It's just a shame that all of this next-level technology pushes the price of the Halo beyond the reach of so many, in addition to the fact that, for the price, the Halo isn't perfect.

Zuvi Halo hair dryer review: price & availability

  • $349 / £329 for Halo + 3 attachments
  • $329 / £309 for Halo + 2 attachments

The Zuvi Halo is available in two bundles. You can buy the Zuvi Halo hair dryer plus all three attachments – the Diffuser, Styling Concentrator and the Gentle Air attachment – for $349 / £329. Alternatively, if you don't need the Diffuser, you can buy a smaller, two-nozzle bundle for $329 / £309. It's not possible to buy the hair dryer on its own. 

Price-wise, the top-end Zuvi Halo bundle puts it on a par with the Dyson Supersonic. However, the Dyson ends up being better value for money because it ships with five attachments by default. This includes versions of the three attachments sold with the Zuvi Halo – Diffuser, Styling Concentrator, and Gentle Air attachment – plus a Wide-tooth Comb and Flyaway attachment.  

The Halo is available in the UK, US, Canada and across Europe, and is sold directly from the Zuvi Life website.  You can also buy it from Target in the US, and QVC in the UK. 

Zuvi Halo hair dryer review: design

  • Four preset modes + Cool shot
  • Faux leather handle feels premium
  • Bulky attachments

If the price doesn't draw comparisons with the Dyson Supersonic, then design of the Zuvi Halo will – certainly at first glance. The Halo has a short, circular barrel and long handle. It measures 9.9 x 3.3 x 3.8 inches (254 x 84 x 98mm) and weighs 1.2lbs / 546g without any nozzles attached. 

Zuvi Halo hair dryer

(Image credit: Future)

At the front of the barrel is an air outlet surrounded by a circular pane of glass, behind which sit the infrared LEDs. At the rear of the barrel is the filter inlet, which is positioned above the four main mode icons. These modes are:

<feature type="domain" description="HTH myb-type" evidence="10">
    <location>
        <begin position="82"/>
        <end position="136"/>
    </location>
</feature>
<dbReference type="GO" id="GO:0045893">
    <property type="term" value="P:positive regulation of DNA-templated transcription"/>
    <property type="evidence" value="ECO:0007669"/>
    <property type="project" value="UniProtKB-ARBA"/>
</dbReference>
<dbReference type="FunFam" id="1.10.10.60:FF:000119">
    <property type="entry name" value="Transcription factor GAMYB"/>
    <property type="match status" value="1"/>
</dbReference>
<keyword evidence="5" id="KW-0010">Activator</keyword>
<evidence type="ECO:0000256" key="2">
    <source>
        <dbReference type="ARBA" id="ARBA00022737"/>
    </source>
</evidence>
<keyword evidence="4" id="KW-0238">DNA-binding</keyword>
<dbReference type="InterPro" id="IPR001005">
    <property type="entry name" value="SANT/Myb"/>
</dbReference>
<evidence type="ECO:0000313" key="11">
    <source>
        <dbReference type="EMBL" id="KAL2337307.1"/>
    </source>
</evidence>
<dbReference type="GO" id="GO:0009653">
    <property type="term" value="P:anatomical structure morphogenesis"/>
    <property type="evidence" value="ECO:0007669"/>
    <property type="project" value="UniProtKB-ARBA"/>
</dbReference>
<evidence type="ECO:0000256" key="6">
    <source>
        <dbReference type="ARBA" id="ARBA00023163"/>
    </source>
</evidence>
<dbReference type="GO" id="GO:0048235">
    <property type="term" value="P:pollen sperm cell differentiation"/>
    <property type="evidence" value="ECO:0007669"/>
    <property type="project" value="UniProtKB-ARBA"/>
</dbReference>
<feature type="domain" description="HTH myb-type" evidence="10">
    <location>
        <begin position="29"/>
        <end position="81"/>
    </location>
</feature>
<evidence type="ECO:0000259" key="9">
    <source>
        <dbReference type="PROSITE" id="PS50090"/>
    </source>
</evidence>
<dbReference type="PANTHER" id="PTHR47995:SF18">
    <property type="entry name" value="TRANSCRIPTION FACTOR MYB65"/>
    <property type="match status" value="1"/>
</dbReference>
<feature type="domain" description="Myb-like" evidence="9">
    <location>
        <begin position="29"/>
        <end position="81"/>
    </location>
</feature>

• Care: Balances speed with optimizing your hair health
  • Fast: Prioritizes speed
  • Soft: Reduces airflow and uses less light, for people with sensitive scalps
  • Style: For use only with the attachments – airflow plus direction and intensity of light adjusts according to the nozzle attached
  • Cool: Sets the style and adds shine

The Mode selection button and the Power switch sit further down the handle. Select a mode, and you'll see a small white LED light up below the corresponding button to show you it's currently selected.

As well as enabling you to toggle through the main modes, the Mode selection button also doubles up as Cool shot button on pressing and holding it. At the end of the handle is a 2.7m cord.

Zuvi Halo hair dryer

(Image credit: Future)

Unlike the majority of plastic dryers and stylers, the Halo is made largely from metal, with faux leather on the handle. This gives the hair dryer an extremely premium feel while also making it easy to grip. The white colorway and iridescent nature of the infrared lights also make the Zuvi Halo one of the most stylish hair dryers I've used.

Zuvi Halo hair dryer review: performance

  • Fast drying times 
  • Difficult to determine the best mode
  • Mixed styling results 

To test the Zuvi Halo, I trialled each mode in turn repeatedly for a month, taking note of the time it took the hair dryer to dry hair, the resulting smoothness and shine, and how hair felt overall after use.